Khyati Jyoshi of Fairley Dickenson University observed that religion is lived through acquisition of knowledge, through ritual and action, seva and transnational ties. But many second generation are disengaged and do not consider themselves religious. Perhaps because they don’t get up at five A.M. to do puja or are not vegetarian. She challenged the immigrant generation adapt and more fully engage the second generation, provide adult religious classes for a generation which is hungry for knowledge and eager to know about their roots.

“This conference marked an expansion and deepening of the dialogue between the administration and the Buddhist, Hindu and Jain and Sikh communities and a recognition of the growing contribution these faiths are making in American society. And I think it got a number of the faith representatives thinking about how they can expand on those contributions,” said Bill Aiken, Public Affairs Director, Soka Gakkai Buddhist Association.

Joshua Stanton of Inter Religious Dialogue said, “The U.S. is the most religiously diverse country since the fall of the Roman Empire – so how do we lead? India has been the most religiously diverse country for millennia. How can we learn from the Dharmic communities? How do we increase positive relationships and make pluralism a reality.”

Bud Heckman, Religions for Peace USA said, “We have a United Nations, why can’t we have a united front of religions working for peace? Today, 76% of America is Christian – by 2050 more than 50% the American public will be non-Christian. So understanding the Dharmic community is important.”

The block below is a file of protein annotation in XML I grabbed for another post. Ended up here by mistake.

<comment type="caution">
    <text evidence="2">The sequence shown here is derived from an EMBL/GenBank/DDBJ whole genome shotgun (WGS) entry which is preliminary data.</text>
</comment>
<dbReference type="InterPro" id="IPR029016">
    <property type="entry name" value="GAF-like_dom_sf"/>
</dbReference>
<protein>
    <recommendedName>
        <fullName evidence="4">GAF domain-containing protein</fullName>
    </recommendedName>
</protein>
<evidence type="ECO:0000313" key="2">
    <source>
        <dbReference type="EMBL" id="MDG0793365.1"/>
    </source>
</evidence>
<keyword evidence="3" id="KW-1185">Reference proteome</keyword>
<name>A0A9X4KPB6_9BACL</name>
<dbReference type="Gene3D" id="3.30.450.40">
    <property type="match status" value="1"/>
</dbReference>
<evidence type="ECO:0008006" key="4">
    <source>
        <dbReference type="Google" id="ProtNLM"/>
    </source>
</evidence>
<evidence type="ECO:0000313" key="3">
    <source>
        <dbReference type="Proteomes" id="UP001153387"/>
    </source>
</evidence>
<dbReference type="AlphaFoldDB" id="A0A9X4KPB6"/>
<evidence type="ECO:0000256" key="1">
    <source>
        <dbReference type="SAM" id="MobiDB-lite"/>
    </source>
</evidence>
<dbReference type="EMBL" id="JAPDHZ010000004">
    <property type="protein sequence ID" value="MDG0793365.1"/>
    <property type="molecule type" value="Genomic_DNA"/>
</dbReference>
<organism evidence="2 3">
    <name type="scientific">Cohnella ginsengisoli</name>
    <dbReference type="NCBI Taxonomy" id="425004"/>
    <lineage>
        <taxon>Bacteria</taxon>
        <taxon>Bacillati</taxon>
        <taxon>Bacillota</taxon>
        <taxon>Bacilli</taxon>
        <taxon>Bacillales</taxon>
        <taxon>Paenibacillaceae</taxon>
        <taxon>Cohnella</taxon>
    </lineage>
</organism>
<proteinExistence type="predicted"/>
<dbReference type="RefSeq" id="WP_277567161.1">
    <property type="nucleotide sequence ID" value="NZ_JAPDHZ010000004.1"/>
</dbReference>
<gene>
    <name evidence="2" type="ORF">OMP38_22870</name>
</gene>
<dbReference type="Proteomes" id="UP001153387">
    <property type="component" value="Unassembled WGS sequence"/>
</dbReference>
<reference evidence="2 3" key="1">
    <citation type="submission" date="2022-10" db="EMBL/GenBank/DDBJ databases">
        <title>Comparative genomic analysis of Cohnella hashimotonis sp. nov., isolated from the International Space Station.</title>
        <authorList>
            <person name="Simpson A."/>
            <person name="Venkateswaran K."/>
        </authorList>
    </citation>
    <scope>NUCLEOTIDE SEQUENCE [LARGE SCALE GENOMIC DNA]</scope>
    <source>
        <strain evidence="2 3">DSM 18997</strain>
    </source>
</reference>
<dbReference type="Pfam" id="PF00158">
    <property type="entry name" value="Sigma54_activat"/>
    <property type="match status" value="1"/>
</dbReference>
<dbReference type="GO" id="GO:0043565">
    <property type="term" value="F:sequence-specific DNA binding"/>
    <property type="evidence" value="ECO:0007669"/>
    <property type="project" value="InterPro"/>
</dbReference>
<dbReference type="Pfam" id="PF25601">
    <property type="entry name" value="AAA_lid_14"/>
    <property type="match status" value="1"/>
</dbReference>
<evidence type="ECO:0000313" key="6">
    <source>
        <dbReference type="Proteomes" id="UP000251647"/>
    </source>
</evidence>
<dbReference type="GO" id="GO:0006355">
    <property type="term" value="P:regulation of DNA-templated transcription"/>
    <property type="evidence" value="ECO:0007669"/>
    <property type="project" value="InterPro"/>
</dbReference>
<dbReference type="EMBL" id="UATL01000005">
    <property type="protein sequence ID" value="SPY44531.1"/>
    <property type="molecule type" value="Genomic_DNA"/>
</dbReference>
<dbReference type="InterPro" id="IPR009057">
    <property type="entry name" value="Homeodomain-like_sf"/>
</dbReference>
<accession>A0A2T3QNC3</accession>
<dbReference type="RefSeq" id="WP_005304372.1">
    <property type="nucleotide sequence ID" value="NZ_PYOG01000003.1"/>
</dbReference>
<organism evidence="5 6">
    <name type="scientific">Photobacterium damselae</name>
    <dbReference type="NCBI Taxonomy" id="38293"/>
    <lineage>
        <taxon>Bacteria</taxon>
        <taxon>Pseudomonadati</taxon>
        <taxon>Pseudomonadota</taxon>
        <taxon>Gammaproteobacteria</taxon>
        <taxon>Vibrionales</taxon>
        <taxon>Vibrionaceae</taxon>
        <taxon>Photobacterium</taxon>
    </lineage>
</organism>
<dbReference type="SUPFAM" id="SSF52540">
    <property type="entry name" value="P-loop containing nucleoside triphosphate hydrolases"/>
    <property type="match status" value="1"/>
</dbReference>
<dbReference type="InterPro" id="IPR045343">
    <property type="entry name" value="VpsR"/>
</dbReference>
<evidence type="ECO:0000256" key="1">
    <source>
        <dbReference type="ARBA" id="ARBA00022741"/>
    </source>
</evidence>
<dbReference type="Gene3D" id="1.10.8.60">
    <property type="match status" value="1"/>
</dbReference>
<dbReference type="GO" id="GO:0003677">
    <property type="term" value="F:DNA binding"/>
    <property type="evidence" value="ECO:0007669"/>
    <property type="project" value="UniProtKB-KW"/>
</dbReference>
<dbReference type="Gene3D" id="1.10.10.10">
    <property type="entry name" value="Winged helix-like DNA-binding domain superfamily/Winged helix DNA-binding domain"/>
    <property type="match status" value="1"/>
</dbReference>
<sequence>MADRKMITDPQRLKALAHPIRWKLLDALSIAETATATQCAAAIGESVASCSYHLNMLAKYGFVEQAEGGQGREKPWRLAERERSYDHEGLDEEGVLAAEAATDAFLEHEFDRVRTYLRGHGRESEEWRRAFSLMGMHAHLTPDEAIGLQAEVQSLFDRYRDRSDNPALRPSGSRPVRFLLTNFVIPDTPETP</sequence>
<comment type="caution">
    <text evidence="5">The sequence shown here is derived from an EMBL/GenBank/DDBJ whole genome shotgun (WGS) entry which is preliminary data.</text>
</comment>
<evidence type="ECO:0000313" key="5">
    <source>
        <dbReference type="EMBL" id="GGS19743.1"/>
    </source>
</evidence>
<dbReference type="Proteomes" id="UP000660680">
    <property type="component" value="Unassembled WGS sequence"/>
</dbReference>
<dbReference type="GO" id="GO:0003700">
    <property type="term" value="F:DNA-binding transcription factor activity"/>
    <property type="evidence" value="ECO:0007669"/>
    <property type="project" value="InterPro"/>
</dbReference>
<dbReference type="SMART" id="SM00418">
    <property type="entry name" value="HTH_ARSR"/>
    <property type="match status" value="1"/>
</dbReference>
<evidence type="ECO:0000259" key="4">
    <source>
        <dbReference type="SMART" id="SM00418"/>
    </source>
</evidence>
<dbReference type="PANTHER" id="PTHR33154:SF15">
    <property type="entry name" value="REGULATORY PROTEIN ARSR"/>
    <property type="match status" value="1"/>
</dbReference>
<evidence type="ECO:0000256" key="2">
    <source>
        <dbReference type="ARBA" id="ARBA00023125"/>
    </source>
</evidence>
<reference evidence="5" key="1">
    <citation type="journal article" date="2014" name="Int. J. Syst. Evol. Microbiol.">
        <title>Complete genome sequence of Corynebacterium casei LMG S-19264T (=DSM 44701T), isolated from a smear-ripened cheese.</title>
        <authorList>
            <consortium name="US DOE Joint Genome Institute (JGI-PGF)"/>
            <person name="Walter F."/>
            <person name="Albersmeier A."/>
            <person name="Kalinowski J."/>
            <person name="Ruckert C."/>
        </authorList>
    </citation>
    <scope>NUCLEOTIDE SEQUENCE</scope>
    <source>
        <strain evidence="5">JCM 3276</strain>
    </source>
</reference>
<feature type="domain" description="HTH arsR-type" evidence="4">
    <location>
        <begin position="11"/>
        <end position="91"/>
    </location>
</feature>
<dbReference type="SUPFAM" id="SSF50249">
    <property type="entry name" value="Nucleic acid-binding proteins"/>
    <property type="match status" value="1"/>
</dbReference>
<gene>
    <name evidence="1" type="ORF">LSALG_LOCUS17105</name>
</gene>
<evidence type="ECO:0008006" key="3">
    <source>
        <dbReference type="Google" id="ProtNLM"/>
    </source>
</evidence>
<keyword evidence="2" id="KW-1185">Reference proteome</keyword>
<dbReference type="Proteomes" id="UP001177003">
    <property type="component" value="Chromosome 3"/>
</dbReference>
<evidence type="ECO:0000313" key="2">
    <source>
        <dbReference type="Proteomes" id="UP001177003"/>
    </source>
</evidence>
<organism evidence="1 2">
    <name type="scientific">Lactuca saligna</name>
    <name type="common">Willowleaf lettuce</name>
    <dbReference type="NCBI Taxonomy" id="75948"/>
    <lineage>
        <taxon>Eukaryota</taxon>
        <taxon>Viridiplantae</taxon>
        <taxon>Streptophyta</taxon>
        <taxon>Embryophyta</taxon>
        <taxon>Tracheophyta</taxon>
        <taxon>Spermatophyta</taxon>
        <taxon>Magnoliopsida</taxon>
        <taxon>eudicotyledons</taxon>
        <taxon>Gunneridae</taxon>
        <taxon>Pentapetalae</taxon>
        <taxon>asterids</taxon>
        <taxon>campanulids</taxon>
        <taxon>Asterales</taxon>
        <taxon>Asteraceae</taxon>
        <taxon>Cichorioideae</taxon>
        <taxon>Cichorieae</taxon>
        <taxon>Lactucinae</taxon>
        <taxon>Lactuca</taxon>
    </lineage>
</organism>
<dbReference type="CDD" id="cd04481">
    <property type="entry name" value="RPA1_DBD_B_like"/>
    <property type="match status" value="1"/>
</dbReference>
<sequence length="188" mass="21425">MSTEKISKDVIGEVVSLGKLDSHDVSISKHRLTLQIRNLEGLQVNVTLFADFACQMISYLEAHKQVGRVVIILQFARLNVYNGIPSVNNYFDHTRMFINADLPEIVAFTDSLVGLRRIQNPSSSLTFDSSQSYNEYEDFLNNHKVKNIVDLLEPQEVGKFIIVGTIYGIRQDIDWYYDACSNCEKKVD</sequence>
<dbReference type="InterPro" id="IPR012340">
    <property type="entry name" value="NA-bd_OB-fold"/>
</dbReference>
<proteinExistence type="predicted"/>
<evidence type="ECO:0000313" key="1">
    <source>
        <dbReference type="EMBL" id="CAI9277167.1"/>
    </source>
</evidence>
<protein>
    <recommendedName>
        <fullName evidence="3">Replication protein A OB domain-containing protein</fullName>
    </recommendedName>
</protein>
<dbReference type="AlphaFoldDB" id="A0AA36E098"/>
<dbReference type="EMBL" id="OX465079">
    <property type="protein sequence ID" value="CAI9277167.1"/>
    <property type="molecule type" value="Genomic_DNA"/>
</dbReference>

Mark Farr, National Vision of Public Engagement observed, “in the service movement of the U.S. we see, increasingly the crucial facing is the idea of disconnect – faith from business, from family. Individually we are disconnected from each other. The Dharmic traditions (such as yoga and meditation) can teach gentleness, compassion and wholeness to the Western traditions.”

We hope this will be the first step in the Dharmic community, in coming together to explore and identify common ground, unite for social justice and build a coalition to strengthen each other and our nation.

Organizations present in this conference:

Arya Samaj
Ashtanga Yoga Studio and Hindu
Bhartiya Hindu Temple
Bridgewater Venkateswara Temple
Buddhist Churches of America
Buddhist Global Relief
Cambodian Buddhist Temple
Charlotte Hindu Temple
Chua giac Hoang (Vietnamese) Temple
DFW Hindu Temple
Fairleigh Dickenson University
Federation of Jain Associations in North
America (JAINA)
George Washington University
George Washington University
Guruvayur Temple
Hindu Center, Charlotte
Hindu Temple of Atlanta
Hindu Temple of Metropolitan
Hindu temple of St. Louis
Hindu Temple of Virgina
Hindu Temple of Wisconsin
Houston Meenakshi Temple
International Buddhist Center
International Buddhist Committee
International Society of Krishna Consciousness
Kashi Temple
M.A. Math (Amma)
Mahwah Hindu Temple
Malibu Temple
Murugan Temple
Naropa University
Nashville Temple
New England Hindu Temple (Lakshmi
Prison Dharma Network
Sanatan Mandir
SGI-USA, Youth Anti-violence program
Sikh Organization
Soka Gakkai International-USA
Council of Hindu Temples of North
Sri Siva Vishnu Temple, Lanham
Sri Venkataswara Temple of NC ,TIPS,
Tricycle – The Buddhist Review
Tzu Chi Foundation #1
Tzu Chi Foundation #2
Univ of the West Buddhist Chaplain Program
UVCEF/CAACC/HCCLTVikramasila Foundation (Tibetan)
Wat Lao Temple
Won Buddhism – USA
Zen Center for Contemplative (Hospice) Care
Inter-religious Dialogue
National Vision of Public Engagement
Religions for Peace USA
Many Federal Agencies
Organizing Committee:
Anju Bhargava
Siva Subramanian
William Aiken
B.N. Hebbar
Mythili Bachu
Shashikant Sane
Sushil Jain
Manoj Dharamsi
Paramjit Labana